Amrita Pritam never woke up on the afternoon of October 31, 2005 and the world is emptier without her musings. She embodied the fullness of poetic expression, creativity and the intensity of a woman in the perpetual state of love. Amrita’s voice was rooted in the South Asian idiom with all its contradictions, diversity and a faint recognition of fate. Her remarkable affinity with the depths of the Punjabi language adds to her iconoclastic status in India, Pakistan and wherever Punjabi is spoken and appreciated. Yet her audience has been global as well: her work was translated into dozens of world languages.

One of her poems makes the following confession:

Today I have erased the number of my house
And removed the stain of identity on my street’s forehead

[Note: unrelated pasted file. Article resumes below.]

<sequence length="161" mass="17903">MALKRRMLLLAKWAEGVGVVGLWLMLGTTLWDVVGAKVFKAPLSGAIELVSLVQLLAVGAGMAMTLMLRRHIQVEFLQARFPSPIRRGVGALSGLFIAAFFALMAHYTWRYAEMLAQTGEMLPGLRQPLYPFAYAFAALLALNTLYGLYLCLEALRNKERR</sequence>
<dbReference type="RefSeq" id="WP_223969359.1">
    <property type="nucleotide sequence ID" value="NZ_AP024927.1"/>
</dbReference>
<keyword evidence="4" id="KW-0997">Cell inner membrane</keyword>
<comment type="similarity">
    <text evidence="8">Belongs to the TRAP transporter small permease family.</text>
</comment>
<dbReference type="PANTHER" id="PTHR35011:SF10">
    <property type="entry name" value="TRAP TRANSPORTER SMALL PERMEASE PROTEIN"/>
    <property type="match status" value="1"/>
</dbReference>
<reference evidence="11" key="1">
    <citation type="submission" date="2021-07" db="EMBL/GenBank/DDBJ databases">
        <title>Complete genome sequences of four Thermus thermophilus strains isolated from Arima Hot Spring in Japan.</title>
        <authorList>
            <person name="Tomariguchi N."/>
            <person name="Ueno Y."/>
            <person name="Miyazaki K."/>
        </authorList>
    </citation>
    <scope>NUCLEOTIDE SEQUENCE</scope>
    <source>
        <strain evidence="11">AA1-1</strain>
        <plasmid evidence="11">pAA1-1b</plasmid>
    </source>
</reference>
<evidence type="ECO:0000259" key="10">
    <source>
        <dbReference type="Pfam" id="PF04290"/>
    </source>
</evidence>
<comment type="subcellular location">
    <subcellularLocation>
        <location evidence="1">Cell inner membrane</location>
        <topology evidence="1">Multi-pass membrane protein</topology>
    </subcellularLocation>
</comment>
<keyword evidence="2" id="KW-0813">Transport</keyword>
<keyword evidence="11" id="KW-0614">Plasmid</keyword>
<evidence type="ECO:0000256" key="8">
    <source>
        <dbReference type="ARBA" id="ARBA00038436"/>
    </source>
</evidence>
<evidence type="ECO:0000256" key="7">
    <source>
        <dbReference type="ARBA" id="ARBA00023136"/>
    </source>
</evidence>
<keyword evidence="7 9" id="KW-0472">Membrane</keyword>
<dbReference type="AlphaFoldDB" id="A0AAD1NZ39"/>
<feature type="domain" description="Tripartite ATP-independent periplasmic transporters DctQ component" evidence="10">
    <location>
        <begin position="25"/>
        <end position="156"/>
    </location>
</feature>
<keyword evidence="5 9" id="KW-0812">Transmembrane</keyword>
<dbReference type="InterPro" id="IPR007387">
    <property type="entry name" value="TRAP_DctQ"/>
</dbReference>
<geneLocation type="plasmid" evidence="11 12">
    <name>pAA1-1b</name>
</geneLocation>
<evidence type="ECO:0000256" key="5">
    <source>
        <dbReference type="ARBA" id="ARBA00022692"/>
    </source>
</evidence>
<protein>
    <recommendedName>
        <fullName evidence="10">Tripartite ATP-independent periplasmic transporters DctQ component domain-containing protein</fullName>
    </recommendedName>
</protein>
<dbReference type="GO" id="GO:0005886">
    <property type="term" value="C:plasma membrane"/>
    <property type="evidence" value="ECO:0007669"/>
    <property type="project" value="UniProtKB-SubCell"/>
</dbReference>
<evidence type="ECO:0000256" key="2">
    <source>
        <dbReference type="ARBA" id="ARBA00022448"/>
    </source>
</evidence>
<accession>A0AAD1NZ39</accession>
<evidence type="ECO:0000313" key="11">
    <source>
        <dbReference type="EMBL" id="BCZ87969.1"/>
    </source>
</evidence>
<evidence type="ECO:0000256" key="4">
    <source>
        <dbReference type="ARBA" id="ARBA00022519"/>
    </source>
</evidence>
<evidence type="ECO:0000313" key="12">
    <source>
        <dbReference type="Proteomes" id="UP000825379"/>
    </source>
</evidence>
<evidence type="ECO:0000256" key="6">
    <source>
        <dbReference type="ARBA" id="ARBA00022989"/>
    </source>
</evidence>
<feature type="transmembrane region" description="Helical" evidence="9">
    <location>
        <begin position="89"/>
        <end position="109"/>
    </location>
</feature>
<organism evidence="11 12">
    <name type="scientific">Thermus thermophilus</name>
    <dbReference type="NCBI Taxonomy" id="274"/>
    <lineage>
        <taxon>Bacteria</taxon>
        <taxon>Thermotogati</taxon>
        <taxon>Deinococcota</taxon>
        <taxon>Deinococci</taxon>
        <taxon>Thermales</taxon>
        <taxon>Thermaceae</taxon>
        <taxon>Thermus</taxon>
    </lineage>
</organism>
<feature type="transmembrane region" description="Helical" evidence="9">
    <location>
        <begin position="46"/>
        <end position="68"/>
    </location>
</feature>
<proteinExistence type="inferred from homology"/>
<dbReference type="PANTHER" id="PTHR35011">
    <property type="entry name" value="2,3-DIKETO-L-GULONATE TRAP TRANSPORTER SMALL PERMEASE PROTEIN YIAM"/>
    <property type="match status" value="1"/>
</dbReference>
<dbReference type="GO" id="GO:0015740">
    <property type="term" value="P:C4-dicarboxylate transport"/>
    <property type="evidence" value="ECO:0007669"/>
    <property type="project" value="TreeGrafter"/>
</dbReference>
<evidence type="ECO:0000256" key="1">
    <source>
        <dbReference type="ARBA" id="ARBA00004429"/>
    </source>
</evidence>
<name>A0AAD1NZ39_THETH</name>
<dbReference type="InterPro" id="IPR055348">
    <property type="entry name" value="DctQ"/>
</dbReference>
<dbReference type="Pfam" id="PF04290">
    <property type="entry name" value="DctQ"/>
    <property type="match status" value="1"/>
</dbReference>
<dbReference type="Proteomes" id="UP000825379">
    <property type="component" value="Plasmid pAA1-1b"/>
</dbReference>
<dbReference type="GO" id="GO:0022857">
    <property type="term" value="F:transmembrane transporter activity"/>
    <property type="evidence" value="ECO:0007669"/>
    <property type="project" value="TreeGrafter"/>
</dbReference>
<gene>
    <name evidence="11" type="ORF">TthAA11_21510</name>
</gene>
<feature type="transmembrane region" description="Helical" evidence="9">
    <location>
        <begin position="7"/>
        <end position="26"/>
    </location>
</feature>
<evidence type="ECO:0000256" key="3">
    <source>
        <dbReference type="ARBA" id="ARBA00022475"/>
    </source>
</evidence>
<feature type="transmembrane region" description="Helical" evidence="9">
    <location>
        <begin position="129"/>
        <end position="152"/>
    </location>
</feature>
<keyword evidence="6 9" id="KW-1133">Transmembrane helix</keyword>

And I have wiped the direction on each road
But if you really want to meet me
Then knock at the doors of every country
Every city, every street
And wherever a glimpse of a free spirit exists
That will be my home
(translation by author)

Through the course of her life, this free spirit generated controversy but she never concerned herself with the mundane. Outspoken, prolific and deeply spiritual, Amrita existed within self-defined, non-conformist parameters. She lived with her partner for 41 years, shunned religious and sectarian identities and rejected the political divide of the left and right:

No absolutes for something as relative as a human life
No rules for something so tender as a heart..